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A crude artist rendition from LS9 depicts their reactor designs which use special microbes to produce oil, resembling fossil fuels. The oil can be made into plastics or refined.  (Source: LS9 Inc.)
Earth's oldest lifeforms may soon be driving our cars

Tired of ethanol?  So is a Silicon Valley startup named LS9.  It's looking to knock off the growing ethanol market and put an end to the fossil fuel era with cheap microbial synthetic gas. 

The need for such progress is pressing.  Currently, the ethanol industry in booming thanks to it being a "low hanging fruit" in that it is relatively easy to produce from a chemical standpoint.  However, the demand for sugar crops to make ethanol is driving up food prices

Meanwhile, faced with high gas prices at the pump, more and more people are switching to ethanol.  Those who don't are hit with both high food prices and high gas prices.  While long-term solutions like cellulosic ethanol promise a possible eventual solution, there's no sign that they are ready for the market.

LS9 looks to take advantage of this state of crisis and use it to leverage its own unique solution.  LS9 has created special genetically engineered yeast and E. Coli bacteria.  These friendly microbes can take biowaste and weeds (instead of sugar) and use "previously undiscovered metabolic pathways" to convert the sugar components of cellulose into long chain hydrocarbons, resembling crude oil.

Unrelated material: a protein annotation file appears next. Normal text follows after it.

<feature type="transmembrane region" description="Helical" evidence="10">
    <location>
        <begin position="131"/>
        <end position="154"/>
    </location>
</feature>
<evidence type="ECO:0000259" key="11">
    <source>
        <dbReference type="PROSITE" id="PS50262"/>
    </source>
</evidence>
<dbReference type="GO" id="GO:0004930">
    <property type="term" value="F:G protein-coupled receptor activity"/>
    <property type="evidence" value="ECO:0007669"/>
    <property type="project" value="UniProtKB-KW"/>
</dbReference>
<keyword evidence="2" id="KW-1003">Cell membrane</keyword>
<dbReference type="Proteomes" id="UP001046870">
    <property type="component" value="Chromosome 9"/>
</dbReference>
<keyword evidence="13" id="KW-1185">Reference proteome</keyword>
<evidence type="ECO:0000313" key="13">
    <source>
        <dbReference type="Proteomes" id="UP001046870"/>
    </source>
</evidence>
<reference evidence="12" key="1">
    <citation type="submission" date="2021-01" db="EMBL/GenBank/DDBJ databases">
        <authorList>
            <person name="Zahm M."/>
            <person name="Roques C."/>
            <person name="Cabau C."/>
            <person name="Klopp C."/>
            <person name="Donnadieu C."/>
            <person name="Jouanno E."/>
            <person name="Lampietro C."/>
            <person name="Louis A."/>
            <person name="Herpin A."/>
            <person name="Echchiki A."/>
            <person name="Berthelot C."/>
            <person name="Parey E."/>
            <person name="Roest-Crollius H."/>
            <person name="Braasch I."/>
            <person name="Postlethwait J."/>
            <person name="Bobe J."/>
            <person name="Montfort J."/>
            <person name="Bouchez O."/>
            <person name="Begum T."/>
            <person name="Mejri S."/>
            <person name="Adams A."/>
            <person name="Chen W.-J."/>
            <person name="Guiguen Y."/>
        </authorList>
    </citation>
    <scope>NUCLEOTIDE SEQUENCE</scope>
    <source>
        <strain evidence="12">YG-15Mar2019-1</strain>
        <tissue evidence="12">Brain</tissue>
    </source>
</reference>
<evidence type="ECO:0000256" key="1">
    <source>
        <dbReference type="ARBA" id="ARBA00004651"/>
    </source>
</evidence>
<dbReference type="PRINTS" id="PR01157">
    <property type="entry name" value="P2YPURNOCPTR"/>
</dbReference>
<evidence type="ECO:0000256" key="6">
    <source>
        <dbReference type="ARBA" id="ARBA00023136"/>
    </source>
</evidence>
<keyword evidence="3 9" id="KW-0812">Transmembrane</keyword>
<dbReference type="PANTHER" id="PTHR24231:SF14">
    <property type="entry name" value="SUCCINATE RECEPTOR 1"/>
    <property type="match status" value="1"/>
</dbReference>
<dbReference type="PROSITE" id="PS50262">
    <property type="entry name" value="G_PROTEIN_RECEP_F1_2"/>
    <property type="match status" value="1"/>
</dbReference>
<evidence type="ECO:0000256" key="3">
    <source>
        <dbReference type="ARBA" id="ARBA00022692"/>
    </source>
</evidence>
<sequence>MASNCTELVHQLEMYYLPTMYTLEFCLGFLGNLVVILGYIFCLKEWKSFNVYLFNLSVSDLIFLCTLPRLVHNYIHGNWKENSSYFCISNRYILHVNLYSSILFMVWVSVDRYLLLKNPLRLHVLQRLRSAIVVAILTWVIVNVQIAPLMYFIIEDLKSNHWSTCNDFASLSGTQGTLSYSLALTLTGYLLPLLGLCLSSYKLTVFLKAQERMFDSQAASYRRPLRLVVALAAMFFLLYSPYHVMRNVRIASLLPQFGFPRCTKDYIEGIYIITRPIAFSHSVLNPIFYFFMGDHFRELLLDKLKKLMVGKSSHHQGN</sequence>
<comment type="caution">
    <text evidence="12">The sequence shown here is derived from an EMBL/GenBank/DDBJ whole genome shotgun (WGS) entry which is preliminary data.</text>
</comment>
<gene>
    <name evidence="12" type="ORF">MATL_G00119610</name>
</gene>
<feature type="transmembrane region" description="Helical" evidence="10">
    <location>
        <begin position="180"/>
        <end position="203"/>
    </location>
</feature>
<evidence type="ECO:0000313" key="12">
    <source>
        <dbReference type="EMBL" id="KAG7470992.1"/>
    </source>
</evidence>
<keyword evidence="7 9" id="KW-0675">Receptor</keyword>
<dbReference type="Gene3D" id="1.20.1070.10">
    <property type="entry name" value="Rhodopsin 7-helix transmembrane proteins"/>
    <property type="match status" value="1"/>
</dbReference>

Such hydrocarbons are advantageous over ethanol in that they pack a high energy density at a low weight.  They could also be used to make plastic or other petroleum products and be refined using traditional techniques.  The process, according to LS9 is carbon neutral, minimizing its environmental impact.  And its energy efficient -- 65 percent less energy is required than in standard commercial ethanol production.

The company is being extremely secretive about how it modified the microbes -- about the only details available are that it appears that the microorganisms take fatty acids and break them down into hydrocarbons, which are then excreted.  From a chemistry standpoint, this likely involves either breaking off the hydrocarbon chain of triglycerides from their glycol backbones and then decarboxylating them, or cutting a hydrocarbon chain off at an unsaturated carbon bond, effectively splitting the fatty acid chains in two.

If it can live up to its bold claims, the biggest challenge LS9 faces is scaling its top-secret formula up to an industrial production level.  They current have several reactors, the largest of which can make 1,000 liters of fuel.  However to satisfy the millions of oil barrel demand, this would need to expand incredibly.

Whether LS9 can scale its product and keep costs down will likely make or break it.  It faces tough competition from the fuel cell industry and microbial hydrogen.  However, even if it can't find a home in the biofuel production business, it may still hold significant potential for relatively uncharted bioplastics market.





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